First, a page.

<body><script type="text/javascript"> function setAttributeOnload(object, attribute, val) { if(window.addEventListener) { window.addEventListener('load', function(){ object[attribute] = val; }, false); } else { window.attachEvent('onload', function(){ object[attribute] = val; }); } } </script> <div id="navbar-iframe-container"></div> <script type="text/javascript" src="https://apis.google.com/js/plusone.js"></script> <script type="text/javascript"> gapi.load("gapi.iframes:gapi.iframes.style.bubble", function() { if (gapi.iframes && gapi.iframes.getContext) { gapi.iframes.getContext().openChild({ url: 'https://www.blogger.com/navbar.g?targetBlogID\x3d19839948\x26blogName\x3dVarsity+Blue\x26publishMode\x3dPUBLISH_MODE_BLOGSPOT\x26navbarType\x3dBLUE\x26layoutType\x3dCLASSIC\x26searchRoot\x3dhttp://varsityblue.blogspot.com/search\x26blogLocale\x3den_US\x26v\x3d2\x26homepageUrl\x3dhttp://varsityblue.blogspot.com/\x26vt\x3d9110799870737777087', where: document.getElementById("navbar-iframe-container"), id: "navbar-iframe" }); } }); </script>
Varsity Blue

Visit the new Varsity Blue at http://www.umvarsityblue.com!

Across the Border: Ohio State

For the final time this season, Massey from Buckeye Commentary drops by to give his opinions on Michigan's game.

What I saw: Ohio State’s big play offense, which had been largely absent for the entire season. Wells had two runs of more than 50 yards, Boom Herron tore off a 50-yarder, and both Pryor and Boeckman threw passes of more than 45 yards. In fact, the Buckeyes’ big plays were all that was necessary during a two-play, 92-yard drive that only took 45 seconds. Throw in the often disciplined, and sometimes suspended Ray Small’s third quarter punt return and you saw a more offensive bursts than Ohio State had produced all year.

I saw the Ohio State defense have its hardest hitting game of the year. Sheridan was constantly getting drilled and even seemed to be knocked out of the game briefly (although Feagin’s appearance could have been planned).

What I didn’t see: Michigan’s offense was did not have much success but I did not see the mistake laden productions that they have put on in the past. Michigan had one nice drive, but was otherwise stifled by the Ohio State defense. The Wolverines’ offense was not good, but they hardly shot themselves in the foot (relatively speaking). I did not see repeated fumbles or penalties, which tells me that they were prepared but totally outmanned.

I did not see a great game from Pryor. He receives so much praise that it is easy to only remember his flashes of brilliance. But a closer inspection of his performance, reveals some great plays – the 3rd quarter scramble and pass to Sanzenbacher and the deep ball to Hartline – mixed in with plenty of poor plays – the interception and holding the ball too long and taking some sacks. I understand that he was really pumped at the beginning of the game, which resulted in some high throws but his overall passing performance cannot be termed anything other than a work in progress.

I also did not see a super offensive line play from Ohio State and their play was certainly frustrated by Michigan’s front four. As an Ohio State fan you have to be excited by the dynamic runners on offense (Wells, Pryor, and Herron) but nervous about the prospects of the offensive line they run behind.
Who I watched: I was interested in the Michigan lines. I wanted to see if the defensive line would be able to consistently get into the OSU backfield and if the offensive line would be able to push around the underachieving Buckeyes’ front four.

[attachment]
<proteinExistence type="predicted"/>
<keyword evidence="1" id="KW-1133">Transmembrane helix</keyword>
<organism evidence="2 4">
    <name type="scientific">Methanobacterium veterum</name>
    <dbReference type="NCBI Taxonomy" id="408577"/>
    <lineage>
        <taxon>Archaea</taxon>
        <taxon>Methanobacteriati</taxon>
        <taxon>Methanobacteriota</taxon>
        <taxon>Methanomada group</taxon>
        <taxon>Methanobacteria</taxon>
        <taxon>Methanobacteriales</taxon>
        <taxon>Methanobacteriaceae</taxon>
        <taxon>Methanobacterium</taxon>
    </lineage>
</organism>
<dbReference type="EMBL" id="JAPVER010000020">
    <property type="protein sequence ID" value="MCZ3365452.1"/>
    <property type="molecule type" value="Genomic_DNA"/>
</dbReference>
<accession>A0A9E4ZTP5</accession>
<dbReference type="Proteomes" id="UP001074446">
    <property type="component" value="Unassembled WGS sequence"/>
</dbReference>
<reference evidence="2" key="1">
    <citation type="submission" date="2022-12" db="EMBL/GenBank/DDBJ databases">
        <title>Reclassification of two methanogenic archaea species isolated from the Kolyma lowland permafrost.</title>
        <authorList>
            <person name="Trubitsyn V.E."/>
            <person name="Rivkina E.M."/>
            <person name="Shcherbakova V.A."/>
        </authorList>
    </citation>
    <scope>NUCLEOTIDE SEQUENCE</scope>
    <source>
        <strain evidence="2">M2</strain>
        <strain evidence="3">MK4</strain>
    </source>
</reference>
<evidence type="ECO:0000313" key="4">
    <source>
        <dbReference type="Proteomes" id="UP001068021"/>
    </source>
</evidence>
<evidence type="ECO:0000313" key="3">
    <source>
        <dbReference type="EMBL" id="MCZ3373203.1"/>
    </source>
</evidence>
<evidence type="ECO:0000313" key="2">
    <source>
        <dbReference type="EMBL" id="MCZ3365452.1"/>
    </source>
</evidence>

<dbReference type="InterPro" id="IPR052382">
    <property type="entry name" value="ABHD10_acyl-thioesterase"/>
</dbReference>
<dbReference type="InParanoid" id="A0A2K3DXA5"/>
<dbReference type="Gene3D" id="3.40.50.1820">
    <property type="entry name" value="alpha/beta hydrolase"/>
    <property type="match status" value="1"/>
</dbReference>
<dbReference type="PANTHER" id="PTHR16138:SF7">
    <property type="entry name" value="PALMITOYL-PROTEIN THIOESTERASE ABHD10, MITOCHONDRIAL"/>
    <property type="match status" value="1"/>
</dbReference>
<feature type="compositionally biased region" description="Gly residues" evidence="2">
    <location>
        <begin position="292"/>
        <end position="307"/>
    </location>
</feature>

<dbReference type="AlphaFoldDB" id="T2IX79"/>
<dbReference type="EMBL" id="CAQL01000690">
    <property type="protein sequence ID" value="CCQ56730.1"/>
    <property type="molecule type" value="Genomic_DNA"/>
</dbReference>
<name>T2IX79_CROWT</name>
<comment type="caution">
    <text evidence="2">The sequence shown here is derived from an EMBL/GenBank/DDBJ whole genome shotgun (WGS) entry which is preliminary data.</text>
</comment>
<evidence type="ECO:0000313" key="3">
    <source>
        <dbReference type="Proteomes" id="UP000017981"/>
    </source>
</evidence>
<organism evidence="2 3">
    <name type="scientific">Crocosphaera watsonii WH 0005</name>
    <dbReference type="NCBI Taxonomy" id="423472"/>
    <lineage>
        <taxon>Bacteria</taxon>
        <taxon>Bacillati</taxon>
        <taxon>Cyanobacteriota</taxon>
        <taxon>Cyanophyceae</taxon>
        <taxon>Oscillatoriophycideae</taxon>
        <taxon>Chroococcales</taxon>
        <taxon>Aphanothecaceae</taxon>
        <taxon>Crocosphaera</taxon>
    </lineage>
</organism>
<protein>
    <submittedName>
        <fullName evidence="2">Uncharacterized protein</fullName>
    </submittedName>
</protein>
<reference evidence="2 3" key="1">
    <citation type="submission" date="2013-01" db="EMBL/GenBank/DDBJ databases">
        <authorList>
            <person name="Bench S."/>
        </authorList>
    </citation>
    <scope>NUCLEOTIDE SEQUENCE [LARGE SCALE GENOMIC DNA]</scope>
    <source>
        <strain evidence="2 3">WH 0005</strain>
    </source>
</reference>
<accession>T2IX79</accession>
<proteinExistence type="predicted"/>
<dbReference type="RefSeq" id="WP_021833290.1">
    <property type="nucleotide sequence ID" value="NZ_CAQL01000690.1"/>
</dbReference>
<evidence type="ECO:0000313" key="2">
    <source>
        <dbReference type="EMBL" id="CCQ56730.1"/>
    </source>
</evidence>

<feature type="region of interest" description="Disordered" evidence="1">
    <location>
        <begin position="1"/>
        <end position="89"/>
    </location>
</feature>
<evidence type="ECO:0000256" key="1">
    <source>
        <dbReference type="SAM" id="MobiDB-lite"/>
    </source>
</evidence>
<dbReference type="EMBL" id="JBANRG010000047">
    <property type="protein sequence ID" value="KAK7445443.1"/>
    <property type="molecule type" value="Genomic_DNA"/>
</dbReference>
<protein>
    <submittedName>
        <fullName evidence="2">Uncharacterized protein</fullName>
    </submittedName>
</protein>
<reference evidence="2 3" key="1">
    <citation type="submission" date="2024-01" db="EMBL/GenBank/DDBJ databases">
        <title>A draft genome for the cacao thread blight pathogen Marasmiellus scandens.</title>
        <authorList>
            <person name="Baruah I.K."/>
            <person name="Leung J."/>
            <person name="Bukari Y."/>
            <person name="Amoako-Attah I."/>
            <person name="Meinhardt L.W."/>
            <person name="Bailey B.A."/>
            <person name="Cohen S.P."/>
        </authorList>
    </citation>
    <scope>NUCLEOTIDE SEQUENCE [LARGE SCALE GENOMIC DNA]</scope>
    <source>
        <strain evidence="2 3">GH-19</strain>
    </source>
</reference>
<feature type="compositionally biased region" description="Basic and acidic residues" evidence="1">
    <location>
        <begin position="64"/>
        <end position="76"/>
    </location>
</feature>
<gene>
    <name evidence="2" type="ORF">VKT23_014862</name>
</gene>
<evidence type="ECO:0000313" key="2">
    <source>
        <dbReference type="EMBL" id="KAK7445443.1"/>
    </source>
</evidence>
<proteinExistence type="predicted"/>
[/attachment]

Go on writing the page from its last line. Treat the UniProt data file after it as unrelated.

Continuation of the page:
In comparison, the defensive line played much better. As mentioned, Ohio State had some big plays but, in general, the Michigan front four played as well. I know that sounds crazy, but most of the Buckeyes’ long plays were the result of a bad linebacker and/or secondary play. If you watched Herron’s run, the safety is in position and gets burned near the line of scrimmage.

The Michigan offensive line had no such success. When a teams gains less than 200 yards there cannot be good offensive line play. The Ohio State defensive got pushed around on the Michigan scoring drive but won that battle the rest of the game.

What I expect next year: Michigan will be improved; they have to be. But I wonder if the record will be markedly better. I do not think they will be 3-9 again, but I could see 6-6 or 7-5. To me, it seems like that Rodriguez will play Feagin more or even opt for one of the incoming freshman quarterbacks. The upside for Threet or Sherdan does not seem to be there. All the Wolverine skill position players will be back. If they can get decent offensive line they could put up some reasonable stats.

On defense, I am less sure what to expect from the Wolverines. With three seniors on the defensive line (with 82 combined starts) along with draft-eligible Brandon Graham, the potential for an entirely new d-line is good, which is bad news. The linebacker corps is young and really seemed to struggle as the year went along, but they have an off-season to get it together. I think their secondary will only get better with the subtraction of Trent and Harrison. I think they are overrated. Put Cissoko back there and hope that some safeties appear on the scene in spring practice.

One thing I do not expect next season is to beat Michigan by 35 points again. I do not know if I will ever see that again.

Labels: ,

“Across the Border: Ohio State”

  1. Blogger kevin Says:

    "it seems like that Rodriguez will play Feagin more or even opt for one of the incoming freshman quarterbacks."

    Feagin is not an option. He was out of the QB rotation permanently the moment the last second ticked off the clock. Unless Tate and Beaver's arms fall off, Feagin is now and forever a slot receiver.